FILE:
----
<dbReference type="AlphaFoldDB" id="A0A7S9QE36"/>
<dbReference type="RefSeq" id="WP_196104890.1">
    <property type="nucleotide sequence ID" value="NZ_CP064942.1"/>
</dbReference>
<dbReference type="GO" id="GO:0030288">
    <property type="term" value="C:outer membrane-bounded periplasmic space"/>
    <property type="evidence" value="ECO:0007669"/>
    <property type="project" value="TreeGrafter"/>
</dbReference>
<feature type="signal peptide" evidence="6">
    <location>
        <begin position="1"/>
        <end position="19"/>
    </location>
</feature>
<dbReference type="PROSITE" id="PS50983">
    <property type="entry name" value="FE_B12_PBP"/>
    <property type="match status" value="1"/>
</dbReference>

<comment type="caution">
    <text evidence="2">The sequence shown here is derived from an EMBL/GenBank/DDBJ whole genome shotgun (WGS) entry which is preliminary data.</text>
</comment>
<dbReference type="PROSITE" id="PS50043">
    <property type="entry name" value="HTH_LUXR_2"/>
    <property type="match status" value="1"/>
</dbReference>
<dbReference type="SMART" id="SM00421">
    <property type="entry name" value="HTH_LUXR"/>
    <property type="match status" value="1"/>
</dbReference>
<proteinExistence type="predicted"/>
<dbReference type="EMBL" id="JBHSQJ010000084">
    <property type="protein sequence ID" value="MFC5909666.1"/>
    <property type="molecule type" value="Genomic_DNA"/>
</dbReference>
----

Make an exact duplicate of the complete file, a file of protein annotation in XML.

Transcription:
<dbReference type="AlphaFoldDB" id="A0A7S9QE36"/>
<dbReference type="RefSeq" id="WP_196104890.1">
    <property type="nucleotide sequence ID" value="NZ_CP064942.1"/>
</dbReference>
<dbReference type="GO" id="GO:0030288">
    <property type="term" value="C:outer membrane-bounded periplasmic space"/>
    <property type="evidence" value="ECO:0007669"/>
    <property type="project" value="TreeGrafter"/>
</dbReference>
<feature type="signal peptide" evidence="6">
    <location>
        <begin position="1"/>
        <end position="19"/>
    </location>
</feature>
<dbReference type="PROSITE" id="PS50983">
    <property type="entry name" value="FE_B12_PBP"/>
    <property type="match status" value="1"/>
</dbReference>

<comment type="caution">
    <text evidence="2">The sequence shown here is derived from an EMBL/GenBank/DDBJ whole genome shotgun (WGS) entry which is preliminary data.</text>
</comment>
<dbReference type="PROSITE" id="PS50043">
    <property type="entry name" value="HTH_LUXR_2"/>
    <property type="match status" value="1"/>
</dbReference>
<dbReference type="SMART" id="SM00421">
    <property type="entry name" value="HTH_LUXR"/>
    <property type="match status" value="1"/>
</dbReference>
<proteinExistence type="predicted"/>
<dbReference type="EMBL" id="JBHSQJ010000084">
    <property type="protein sequence ID" value="MFC5909666.1"/>
    <property type="molecule type" value="Genomic_DNA"/>
</dbReference>